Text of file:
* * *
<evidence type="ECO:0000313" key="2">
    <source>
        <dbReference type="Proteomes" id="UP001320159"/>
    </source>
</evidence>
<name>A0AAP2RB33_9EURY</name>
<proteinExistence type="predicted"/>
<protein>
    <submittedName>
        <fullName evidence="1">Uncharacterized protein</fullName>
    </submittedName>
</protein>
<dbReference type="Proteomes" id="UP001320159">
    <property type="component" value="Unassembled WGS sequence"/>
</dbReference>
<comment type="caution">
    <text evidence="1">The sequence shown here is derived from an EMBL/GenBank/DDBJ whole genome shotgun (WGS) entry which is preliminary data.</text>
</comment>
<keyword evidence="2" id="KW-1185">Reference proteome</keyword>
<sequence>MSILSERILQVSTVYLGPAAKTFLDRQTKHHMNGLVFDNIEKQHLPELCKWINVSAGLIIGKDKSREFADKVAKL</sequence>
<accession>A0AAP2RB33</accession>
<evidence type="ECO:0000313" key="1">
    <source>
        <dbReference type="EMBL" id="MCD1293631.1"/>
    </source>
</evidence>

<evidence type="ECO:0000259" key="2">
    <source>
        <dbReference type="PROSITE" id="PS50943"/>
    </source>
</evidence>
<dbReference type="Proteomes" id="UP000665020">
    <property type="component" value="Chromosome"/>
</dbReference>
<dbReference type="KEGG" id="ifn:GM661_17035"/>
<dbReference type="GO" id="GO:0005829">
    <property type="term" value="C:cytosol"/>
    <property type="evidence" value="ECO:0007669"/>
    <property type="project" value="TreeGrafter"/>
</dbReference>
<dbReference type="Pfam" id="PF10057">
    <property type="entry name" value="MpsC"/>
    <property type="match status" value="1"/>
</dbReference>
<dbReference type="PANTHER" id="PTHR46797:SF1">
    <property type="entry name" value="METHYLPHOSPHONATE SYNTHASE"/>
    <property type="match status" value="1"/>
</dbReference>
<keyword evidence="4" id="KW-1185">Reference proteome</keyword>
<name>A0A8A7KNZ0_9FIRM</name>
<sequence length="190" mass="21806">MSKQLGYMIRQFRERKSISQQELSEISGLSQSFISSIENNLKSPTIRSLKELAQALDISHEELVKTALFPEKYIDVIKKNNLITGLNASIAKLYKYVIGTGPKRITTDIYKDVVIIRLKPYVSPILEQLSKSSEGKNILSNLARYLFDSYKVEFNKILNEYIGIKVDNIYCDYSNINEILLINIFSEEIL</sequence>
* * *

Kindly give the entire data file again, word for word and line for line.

<evidence type="ECO:0000313" key="2">
    <source>
        <dbReference type="Proteomes" id="UP001320159"/>
    </source>
</evidence>
<name>A0AAP2RB33_9EURY</name>
<proteinExistence type="predicted"/>
<protein>
    <submittedName>
        <fullName evidence="1">Uncharacterized protein</fullName>
    </submittedName>
</protein>
<dbReference type="Proteomes" id="UP001320159">
    <property type="component" value="Unassembled WGS sequence"/>
</dbReference>
<comment type="caution">
    <text evidence="1">The sequence shown here is derived from an EMBL/GenBank/DDBJ whole genome shotgun (WGS) entry which is preliminary data.</text>
</comment>
<keyword evidence="2" id="KW-1185">Reference proteome</keyword>
<sequence>MSILSERILQVSTVYLGPAAKTFLDRQTKHHMNGLVFDNIEKQHLPELCKWINVSAGLIIGKDKSREFADKVAKL</sequence>
<accession>A0AAP2RB33</accession>
<evidence type="ECO:0000313" key="1">
    <source>
        <dbReference type="EMBL" id="MCD1293631.1"/>
    </source>
</evidence>

<evidence type="ECO:0000259" key="2">
    <source>
        <dbReference type="PROSITE" id="PS50943"/>
    </source>
</evidence>
<dbReference type="Proteomes" id="UP000665020">
    <property type="component" value="Chromosome"/>
</dbReference>
<dbReference type="KEGG" id="ifn:GM661_17035"/>
<dbReference type="GO" id="GO:0005829">
    <property type="term" value="C:cytosol"/>
    <property type="evidence" value="ECO:0007669"/>
    <property type="project" value="TreeGrafter"/>
</dbReference>
<dbReference type="Pfam" id="PF10057">
    <property type="entry name" value="MpsC"/>
    <property type="match status" value="1"/>
</dbReference>
<dbReference type="PANTHER" id="PTHR46797:SF1">
    <property type="entry name" value="METHYLPHOSPHONATE SYNTHASE"/>
    <property type="match status" value="1"/>
</dbReference>
<keyword evidence="4" id="KW-1185">Reference proteome</keyword>
<name>A0A8A7KNZ0_9FIRM</name>
<sequence length="190" mass="21806">MSKQLGYMIRQFRERKSISQQELSEISGLSQSFISSIENNLKSPTIRSLKELAQALDISHEELVKTALFPEKYIDVIKKNNLITGLNASIAKLYKYVIGTGPKRITTDIYKDVVIIRLKPYVSPILEQLSKSSEGKNILSNLARYLFDSYKVEFNKILNEYIGIKVDNIYCDYSNINEILLINIFSEEIL</sequence>